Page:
There is a rot at the center of our society, and this week it was laid bare on the street under the knee of a Minneapolis police officer.
Today that officer was charged with murder and is under arrest. It is the first step toward justice, but we have a long road ahead of us.
We still live with the consequences of slavery and racism. It has been institutionalized over generations in our criminal justice system, our economy, our health care system, and our schools.
The killing of George Floyd is an especially painful reminder of how far we have yet to travel as a nation to find peace and equality — because this could be anywhere in America.
In the hours that followed George Floyd’s death, I have spoken to many Pennsylvanians who saw themselves in George. Too many Americans see how our society does not care about them, and see the rule of law applying to different people in different ways.
I have listened to young black Pennsylvanians who feel scared and helpless, and question if we can fix the problems that have plagued our communities for generations. I have spoken to police officers who desperately want to make change so this brutality stops happening in America. I have heard the pain from community leaders as people fall through the cracks during this pandemic.
When George Floyd died in the street, surrounded by officers sworn to protect the peace, millions of Americans felt the pain of being told “you don’t matter.”
Answers aren’t acceptable
And it happened at a time when poor, marginalized, and minority communities are being left behind in a pandemic and an economic free fall that has left nearly 1 in 3 Pennsylvanians out of work. Who are the people being told they are essential and forced to risk their lives to go to work while others can stay at home? Who are the Americans that have been laid off since the pandemic hit? Which communities suffer the most from a lack of access to healthcare? Who are the business owners struggling to access PPP loans? We know the answers, and they are not acceptable.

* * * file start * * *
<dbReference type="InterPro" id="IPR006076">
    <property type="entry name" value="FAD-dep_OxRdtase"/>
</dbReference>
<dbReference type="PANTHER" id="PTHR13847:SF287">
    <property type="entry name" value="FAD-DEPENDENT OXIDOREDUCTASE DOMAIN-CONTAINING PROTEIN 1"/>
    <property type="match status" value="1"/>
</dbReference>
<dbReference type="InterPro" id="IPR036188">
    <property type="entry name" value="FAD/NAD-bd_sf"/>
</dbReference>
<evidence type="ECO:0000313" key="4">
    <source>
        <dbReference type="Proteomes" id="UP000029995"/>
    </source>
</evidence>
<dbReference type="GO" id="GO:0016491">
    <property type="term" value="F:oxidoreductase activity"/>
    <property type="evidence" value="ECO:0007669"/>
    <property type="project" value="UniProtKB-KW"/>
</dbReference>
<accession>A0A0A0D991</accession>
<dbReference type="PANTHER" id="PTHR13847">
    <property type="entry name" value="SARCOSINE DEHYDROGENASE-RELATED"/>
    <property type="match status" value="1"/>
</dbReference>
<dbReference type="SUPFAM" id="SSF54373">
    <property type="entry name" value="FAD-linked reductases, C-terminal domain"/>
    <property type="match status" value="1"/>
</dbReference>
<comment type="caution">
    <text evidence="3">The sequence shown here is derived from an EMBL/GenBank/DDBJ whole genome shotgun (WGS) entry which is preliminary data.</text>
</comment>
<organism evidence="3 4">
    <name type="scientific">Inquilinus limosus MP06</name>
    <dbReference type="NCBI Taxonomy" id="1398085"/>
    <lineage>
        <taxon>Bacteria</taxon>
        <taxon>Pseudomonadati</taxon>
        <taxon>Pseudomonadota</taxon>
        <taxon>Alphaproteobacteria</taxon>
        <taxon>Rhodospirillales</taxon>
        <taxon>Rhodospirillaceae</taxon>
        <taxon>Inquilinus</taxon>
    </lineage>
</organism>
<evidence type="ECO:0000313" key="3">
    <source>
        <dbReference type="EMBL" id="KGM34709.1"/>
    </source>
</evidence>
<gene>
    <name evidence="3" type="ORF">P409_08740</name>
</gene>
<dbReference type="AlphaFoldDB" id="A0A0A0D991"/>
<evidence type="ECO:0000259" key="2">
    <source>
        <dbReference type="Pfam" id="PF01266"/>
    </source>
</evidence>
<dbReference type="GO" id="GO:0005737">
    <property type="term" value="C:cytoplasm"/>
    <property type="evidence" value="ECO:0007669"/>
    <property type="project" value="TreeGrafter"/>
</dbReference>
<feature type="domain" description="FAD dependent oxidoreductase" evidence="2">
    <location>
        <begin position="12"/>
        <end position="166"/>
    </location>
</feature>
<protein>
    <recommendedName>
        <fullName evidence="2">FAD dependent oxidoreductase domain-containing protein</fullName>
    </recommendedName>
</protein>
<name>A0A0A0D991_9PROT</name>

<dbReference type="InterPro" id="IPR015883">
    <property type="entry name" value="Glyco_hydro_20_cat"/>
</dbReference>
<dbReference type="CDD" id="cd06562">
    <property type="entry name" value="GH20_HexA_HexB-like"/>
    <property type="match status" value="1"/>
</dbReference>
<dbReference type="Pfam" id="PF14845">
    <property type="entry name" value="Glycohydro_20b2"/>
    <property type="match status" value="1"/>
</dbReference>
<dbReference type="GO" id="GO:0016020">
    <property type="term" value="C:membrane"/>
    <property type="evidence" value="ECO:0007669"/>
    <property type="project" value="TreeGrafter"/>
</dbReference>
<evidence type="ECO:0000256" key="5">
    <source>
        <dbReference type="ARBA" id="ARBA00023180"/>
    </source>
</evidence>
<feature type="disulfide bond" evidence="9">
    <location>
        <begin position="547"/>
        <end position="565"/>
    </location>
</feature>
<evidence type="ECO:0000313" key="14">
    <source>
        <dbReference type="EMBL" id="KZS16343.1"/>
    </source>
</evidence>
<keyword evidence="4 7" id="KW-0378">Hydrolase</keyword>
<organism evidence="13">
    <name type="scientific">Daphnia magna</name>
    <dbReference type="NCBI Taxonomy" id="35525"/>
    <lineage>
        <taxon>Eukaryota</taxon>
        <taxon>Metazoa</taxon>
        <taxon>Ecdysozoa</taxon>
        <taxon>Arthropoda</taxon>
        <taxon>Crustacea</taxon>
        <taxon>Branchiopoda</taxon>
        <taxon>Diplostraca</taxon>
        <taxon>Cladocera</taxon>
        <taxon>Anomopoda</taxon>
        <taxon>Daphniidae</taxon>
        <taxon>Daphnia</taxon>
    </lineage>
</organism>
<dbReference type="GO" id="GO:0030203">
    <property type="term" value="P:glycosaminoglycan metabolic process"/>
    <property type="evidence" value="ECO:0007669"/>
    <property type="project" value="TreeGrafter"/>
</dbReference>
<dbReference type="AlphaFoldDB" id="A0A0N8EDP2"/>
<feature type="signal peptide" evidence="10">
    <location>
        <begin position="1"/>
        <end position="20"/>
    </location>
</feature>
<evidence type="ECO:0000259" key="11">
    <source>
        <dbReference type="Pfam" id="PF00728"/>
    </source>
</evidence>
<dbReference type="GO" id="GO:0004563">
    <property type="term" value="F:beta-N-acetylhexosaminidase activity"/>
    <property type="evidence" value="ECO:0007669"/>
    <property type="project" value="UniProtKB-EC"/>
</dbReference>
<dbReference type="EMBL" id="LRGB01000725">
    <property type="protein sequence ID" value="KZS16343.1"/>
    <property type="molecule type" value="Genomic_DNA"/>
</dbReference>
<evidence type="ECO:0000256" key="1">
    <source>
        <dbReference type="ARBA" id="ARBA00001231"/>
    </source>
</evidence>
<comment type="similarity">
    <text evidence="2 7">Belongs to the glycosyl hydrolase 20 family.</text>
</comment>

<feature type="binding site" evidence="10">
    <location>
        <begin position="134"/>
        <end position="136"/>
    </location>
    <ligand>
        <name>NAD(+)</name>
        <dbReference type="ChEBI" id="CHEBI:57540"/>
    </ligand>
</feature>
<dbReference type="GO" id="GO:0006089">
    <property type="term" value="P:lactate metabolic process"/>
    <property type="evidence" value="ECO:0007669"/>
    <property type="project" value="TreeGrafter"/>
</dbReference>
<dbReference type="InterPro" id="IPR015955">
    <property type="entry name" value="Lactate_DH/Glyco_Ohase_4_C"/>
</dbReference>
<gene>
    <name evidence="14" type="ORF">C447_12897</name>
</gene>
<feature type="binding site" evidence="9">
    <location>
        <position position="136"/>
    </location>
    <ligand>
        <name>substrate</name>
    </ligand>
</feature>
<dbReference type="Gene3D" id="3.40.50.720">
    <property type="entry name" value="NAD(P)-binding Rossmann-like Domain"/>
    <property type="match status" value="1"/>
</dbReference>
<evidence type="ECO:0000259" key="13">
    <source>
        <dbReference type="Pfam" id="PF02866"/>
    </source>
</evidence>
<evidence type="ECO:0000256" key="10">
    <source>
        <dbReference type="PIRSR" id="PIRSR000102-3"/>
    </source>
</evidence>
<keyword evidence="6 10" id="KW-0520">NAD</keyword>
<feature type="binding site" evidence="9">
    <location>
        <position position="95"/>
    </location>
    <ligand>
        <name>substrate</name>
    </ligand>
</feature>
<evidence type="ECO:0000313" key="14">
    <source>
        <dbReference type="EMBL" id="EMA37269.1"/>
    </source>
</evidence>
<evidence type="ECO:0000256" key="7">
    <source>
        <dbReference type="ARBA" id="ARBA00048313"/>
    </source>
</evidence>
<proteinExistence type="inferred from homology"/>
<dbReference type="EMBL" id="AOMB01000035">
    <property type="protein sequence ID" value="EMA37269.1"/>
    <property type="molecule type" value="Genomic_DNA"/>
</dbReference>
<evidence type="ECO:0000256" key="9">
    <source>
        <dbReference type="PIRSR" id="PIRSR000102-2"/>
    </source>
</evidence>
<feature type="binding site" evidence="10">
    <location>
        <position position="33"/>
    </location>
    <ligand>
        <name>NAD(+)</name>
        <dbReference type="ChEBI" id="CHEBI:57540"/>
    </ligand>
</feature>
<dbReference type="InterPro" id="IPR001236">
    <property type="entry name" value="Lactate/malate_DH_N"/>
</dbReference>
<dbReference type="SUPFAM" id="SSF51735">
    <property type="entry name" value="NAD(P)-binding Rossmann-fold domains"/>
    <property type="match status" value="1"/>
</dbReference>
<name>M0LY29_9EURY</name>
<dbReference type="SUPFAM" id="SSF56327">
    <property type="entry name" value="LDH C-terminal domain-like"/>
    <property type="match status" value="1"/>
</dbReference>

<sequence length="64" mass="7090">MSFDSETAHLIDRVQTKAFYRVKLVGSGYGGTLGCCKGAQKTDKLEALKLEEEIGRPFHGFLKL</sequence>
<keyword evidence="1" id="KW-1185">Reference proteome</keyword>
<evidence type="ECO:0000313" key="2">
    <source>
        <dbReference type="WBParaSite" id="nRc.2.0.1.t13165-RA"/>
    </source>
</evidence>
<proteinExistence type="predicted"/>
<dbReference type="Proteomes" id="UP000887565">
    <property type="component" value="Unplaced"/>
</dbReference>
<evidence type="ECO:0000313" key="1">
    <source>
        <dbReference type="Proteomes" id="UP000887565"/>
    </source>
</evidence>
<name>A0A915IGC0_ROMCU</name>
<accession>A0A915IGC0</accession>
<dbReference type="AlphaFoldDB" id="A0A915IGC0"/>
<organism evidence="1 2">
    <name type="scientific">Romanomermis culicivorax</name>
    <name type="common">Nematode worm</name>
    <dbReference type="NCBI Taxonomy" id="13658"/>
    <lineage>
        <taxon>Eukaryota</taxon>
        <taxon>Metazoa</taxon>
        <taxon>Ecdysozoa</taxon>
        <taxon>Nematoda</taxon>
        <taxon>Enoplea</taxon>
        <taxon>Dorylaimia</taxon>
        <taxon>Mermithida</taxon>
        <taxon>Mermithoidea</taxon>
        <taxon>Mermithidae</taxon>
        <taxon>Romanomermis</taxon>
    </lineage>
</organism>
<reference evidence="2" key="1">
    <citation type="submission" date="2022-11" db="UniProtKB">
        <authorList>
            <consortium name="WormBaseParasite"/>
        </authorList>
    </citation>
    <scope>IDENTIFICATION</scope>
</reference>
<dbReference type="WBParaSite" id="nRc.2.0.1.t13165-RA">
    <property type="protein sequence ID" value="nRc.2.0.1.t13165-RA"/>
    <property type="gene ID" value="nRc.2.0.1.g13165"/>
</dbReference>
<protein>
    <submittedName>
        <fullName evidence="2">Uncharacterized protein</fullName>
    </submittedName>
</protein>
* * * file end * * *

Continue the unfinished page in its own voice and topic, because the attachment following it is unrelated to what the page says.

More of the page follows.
Our response to this crisis must show the moral clarity that everybody counts, and everybody matters. We must give people the confidence that through hard work we can heal our society, and lift the knee that holds down Black Americans and holds back the potential of our country. Institutionalized racism was put in place over generations by people. It will take time, but as individuals we have the power to end it, and ensure everyone the god-given rights to life, liberty and the pursuit of happiness.
My faith teaches that no one is required to complete the task, but neither are we free to refrain from it. That lesson holds true today. No one can bring equality alone, and the work may not be completed in our lifetime, but we each must do our part. Real leaders don’t do this by sowing divisions, but rather with hope, with love for everyone, and with the faith that all of our actions will make a difference.
As Pennsylvania’s top law enforcement officer, Joshua David Shapiro is an American politician and lawyer currently serving as the Attorney General of Pennsylvania. He previously served in the Pennsylvania House of Representatives and as chairman of the Montgomery County Board of Commissioners. He is a member of the Democratic Party.